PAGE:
A Thought about Time
We try to make time, to make up time, to save time, but there
is only so much of it around no matter what we do – we all
have only a certain amount; we can’t make more, or save
some for a rainy day. Nevertheless, think of it this way: if time
is money, spending time as if you were a millionaire is a luxury
we can all partake in. Change your relationship towards time:
time is not to be feared; it’s a benign element that we
all live in.
the Right Speed
If you stop and think for a moment, you soon realise that everything
that happens has a speed that’s ideal. If you need to pedal
in the Argus Cycle Tour, you’ll do it fast; but if you’re
enjoying a movie, you won’t put it on fast-forward. Every
act has an appropriate speed, and this is life’s challenge:
to find the ideal speed for each action. The common mistake is to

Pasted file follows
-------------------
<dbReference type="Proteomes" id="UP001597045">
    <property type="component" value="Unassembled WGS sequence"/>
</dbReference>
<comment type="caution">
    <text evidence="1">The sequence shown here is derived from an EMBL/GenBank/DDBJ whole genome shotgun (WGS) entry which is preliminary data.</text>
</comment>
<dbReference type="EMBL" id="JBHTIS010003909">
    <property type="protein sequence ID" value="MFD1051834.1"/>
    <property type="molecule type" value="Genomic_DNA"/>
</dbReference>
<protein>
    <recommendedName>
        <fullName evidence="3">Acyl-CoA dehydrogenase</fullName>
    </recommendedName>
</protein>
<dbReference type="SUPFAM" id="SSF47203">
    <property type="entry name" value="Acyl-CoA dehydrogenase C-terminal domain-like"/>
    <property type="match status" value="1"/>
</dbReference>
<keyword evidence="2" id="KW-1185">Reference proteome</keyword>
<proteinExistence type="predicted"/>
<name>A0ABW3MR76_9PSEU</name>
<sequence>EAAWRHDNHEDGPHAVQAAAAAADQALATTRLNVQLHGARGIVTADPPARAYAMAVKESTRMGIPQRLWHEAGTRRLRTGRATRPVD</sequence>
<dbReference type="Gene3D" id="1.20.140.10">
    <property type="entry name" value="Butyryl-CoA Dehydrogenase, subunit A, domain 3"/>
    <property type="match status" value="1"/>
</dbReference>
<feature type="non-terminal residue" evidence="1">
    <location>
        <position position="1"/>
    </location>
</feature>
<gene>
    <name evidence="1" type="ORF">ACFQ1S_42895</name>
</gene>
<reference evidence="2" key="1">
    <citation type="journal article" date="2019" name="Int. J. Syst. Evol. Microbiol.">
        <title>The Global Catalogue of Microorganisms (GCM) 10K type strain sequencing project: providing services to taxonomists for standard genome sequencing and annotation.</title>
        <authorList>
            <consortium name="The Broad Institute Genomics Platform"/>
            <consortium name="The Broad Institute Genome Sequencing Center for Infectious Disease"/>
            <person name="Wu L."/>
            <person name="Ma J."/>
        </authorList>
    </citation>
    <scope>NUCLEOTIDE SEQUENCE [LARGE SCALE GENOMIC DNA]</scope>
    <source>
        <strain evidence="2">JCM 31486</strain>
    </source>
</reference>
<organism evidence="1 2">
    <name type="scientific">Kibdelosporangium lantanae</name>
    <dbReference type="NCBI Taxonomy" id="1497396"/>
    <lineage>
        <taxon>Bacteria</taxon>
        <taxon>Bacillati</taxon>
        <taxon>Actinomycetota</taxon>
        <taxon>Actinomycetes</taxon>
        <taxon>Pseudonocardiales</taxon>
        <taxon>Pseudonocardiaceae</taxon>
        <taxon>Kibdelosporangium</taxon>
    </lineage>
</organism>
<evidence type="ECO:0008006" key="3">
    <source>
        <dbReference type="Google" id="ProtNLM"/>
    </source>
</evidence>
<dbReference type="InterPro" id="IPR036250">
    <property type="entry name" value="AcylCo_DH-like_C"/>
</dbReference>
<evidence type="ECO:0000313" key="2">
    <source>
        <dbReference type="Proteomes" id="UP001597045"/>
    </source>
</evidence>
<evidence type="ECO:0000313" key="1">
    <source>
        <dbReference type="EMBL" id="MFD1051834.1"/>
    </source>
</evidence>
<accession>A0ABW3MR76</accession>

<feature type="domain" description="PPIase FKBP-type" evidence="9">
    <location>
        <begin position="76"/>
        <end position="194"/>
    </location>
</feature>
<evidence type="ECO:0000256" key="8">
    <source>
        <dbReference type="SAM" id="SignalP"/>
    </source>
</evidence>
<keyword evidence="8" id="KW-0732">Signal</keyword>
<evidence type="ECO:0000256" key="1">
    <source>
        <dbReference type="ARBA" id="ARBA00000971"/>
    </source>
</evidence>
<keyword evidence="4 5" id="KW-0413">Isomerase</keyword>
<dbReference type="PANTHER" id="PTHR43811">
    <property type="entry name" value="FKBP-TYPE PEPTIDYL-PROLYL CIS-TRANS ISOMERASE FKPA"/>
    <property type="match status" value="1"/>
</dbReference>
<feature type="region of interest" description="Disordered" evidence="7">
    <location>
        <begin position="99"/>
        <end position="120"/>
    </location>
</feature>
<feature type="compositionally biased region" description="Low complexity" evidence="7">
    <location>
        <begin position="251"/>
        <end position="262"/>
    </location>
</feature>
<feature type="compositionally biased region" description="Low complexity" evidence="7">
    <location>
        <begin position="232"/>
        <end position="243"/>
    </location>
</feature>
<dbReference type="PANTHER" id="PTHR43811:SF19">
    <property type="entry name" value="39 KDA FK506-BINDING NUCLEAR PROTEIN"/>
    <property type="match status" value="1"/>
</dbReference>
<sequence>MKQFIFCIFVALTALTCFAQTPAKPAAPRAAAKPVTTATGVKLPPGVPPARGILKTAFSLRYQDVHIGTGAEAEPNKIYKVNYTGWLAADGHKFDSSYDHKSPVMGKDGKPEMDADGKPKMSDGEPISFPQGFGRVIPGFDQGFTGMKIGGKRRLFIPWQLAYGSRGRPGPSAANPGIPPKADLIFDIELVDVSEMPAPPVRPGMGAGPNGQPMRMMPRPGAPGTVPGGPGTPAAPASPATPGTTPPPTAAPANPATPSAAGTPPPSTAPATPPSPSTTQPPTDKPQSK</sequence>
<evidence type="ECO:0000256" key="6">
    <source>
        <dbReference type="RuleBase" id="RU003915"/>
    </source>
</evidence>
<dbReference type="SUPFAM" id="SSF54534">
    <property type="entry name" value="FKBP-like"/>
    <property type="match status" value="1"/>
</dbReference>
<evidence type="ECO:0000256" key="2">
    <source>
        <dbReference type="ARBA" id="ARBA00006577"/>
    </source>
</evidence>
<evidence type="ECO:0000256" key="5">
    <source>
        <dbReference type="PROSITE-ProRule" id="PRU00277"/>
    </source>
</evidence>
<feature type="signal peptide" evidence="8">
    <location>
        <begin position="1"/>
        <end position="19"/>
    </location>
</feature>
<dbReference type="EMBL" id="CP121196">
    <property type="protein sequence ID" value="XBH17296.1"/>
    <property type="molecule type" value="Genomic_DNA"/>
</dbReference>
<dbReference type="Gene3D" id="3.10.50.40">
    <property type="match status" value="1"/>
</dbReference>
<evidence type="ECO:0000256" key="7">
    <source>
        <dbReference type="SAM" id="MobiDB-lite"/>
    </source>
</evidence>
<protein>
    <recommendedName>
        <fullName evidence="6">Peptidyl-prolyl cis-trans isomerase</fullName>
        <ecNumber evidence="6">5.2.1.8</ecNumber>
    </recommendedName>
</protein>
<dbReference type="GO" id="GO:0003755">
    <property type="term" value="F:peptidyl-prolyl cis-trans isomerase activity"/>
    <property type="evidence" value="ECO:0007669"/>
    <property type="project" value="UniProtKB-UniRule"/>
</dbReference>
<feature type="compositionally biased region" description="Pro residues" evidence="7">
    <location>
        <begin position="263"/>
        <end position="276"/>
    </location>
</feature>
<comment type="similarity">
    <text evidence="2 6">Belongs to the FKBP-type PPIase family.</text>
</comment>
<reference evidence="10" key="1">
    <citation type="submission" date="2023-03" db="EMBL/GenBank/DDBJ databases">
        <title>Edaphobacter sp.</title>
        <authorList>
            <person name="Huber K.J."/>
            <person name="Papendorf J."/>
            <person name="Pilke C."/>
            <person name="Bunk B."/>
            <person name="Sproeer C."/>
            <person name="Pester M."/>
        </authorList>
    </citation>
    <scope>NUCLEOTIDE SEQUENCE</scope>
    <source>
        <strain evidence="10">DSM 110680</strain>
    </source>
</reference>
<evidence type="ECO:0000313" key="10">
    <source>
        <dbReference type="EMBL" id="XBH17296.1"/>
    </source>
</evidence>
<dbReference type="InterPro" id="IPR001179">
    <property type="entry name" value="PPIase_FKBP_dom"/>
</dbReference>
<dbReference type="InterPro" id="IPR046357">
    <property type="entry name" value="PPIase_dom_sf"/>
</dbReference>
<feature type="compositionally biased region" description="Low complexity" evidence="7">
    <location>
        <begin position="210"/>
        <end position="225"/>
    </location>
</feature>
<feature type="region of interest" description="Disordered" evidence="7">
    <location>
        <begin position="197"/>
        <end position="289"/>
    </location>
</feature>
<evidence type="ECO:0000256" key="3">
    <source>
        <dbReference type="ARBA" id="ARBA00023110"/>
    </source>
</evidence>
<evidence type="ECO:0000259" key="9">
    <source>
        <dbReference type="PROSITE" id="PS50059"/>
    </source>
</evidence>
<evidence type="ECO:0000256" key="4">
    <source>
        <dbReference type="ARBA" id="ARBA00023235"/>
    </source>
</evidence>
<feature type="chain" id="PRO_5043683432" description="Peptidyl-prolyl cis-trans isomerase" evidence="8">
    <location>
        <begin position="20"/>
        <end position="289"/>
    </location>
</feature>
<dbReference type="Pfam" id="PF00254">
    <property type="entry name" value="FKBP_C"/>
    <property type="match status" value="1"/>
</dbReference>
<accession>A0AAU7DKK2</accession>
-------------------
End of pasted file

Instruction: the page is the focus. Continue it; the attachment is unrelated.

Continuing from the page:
try to do everything faster, mistaking speed for improvement; but
instead of doing this, try to do everything at the right speed.
What is the “right” speed? It’s the speed that
feels comfortable, the speed that allows you to appreciate what
it is you are doing, the speed that allows you to be “in the
moment”. Be true to this, and your life will certainly improve.
Karoshi : A Cautionary Tale
Kamei Shuji works as a stockbroker. In the late 1980s, during
the Japanese stock market boom, he would regularly work 90 hour
weeks – that’s nearly an incredible thirteen hours
a day, including Saturdays and Sundays. When the market started
looking shaky, he worked even longer hours. His boss loves him,
and he is championed as the star employee, a role model for the
rest of the company. Only problem is, Shuji died of a heart attack
in 1990. He was twenty-six, a victim of karoshi, death by overwork.
He unfortunately did not remember the parable of the tortoise
and the hare.